This document contains process knowledge and radiological data and analysis to support approval for release of the 25-ton locomotive, Serial Number 21547, at the Area 25 Engine Maintenance, Assembly, and Disassembly (EMAD) Facility, located on the Nevada Test Site (NTS). The 25-ton locomotive is a small, one-of-a-kind locomotive used to move railcars in support of the Nuclear Engine for Rocket Vehicle Application project. This locomotive was identified as having significant historical value by the Nevada State Railroad Museum in Boulder City, Nevada, where it will be used as a display piece. A substantial effort to characterize the radiological conditions of the locomotive was undertaken by the NTS Management and Operations Contractor, National Security Technologies, LLC (NSTec). During this characterization process, seven small areas on the locomotive had contamination levels that exceeded the NTS release criteria (limits consistent with U.S. Department of Energy [DOE] Order DOE O 5400.5, “Radiation Protection of the Public and the Environment”). The decision was made to perform radiological decontamination of these known accessible impacted areas to further the release process. On February 9, 2010, NSTec personnel completed decontamination of these seven areas to within the NTS release criteria. Although all accessible areas of the locomotive had been successfully decontaminated to within NTS release criteria, it was plausible that inaccessible areas of the locomotive (i.e., those areas on the locomotive where it was not possible to perform radiological surveys) could potentially have contamination above unrestricted release limits. To access the majority of these inaccessible areas, the locomotive would have to be disassembled. A complete disassembly for a full radiological survey could have permanently destroyed parts and would have ruined the historical value of the locomotive. Complete disassembly would also add an unreasonable financial burden for the contractor. A decision was reached between the NTS regulator and NSTec, opting for alternative authorized limits from DOE Headquarters. In doing so, NSTec personnel performed a dose model using the DOE-approved modeling code RESRAD-BUILD v3.5 to evaluate scenarios. The parameters used in the dose model were conservative. NSTec’s Radiological Engineering Calculation, REC-2010-001, “Public Dose Estimate from the EMAD 25 Ton Locomotive,” concluded that the four scenarios evaluated were below the 25-millirem per year limit, the “likely” dose scenarios met the “few millirem in a year” criteria, and that the EMAD 25-ton locomotive met the radiological requirements to be released with residual radioactivity to the public.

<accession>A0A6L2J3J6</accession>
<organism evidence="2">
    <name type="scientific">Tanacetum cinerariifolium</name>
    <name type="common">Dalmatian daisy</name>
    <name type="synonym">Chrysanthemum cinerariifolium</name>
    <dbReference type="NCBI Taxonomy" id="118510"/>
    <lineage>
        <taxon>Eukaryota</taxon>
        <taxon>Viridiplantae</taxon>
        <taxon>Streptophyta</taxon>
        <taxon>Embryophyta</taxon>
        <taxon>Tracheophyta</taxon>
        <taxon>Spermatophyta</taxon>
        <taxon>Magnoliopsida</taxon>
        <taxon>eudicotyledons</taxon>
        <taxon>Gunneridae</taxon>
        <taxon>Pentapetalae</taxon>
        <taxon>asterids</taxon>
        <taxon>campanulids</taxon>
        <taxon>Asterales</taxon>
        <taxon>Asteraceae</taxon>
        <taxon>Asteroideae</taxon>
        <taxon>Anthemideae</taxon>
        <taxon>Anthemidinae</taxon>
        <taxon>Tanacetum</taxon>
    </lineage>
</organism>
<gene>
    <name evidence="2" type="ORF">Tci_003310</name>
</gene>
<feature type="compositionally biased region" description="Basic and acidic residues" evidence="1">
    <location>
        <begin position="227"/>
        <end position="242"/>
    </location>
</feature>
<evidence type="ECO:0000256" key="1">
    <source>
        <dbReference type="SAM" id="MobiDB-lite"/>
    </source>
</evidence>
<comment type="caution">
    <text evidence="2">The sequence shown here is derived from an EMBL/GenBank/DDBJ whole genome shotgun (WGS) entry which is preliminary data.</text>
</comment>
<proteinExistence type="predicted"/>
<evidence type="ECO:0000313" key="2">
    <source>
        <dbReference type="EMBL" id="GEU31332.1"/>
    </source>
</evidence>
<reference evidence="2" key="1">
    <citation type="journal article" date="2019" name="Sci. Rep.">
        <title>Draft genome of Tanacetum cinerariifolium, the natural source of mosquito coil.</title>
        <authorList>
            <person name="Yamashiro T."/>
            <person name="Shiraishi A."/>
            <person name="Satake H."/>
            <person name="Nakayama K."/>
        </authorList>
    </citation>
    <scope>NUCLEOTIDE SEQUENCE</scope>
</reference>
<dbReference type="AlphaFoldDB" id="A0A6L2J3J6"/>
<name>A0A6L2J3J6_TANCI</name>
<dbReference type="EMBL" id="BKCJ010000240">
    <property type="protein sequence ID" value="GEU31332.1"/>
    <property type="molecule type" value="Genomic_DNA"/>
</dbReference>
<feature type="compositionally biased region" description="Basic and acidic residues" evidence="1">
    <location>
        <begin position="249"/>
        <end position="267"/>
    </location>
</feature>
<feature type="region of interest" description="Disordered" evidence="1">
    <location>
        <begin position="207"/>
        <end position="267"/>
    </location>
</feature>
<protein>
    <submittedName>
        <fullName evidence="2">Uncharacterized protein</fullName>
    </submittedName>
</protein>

4. Optimization of Jatropha Oil Extraction and Its By-Product Utilization by Pyrolysis Method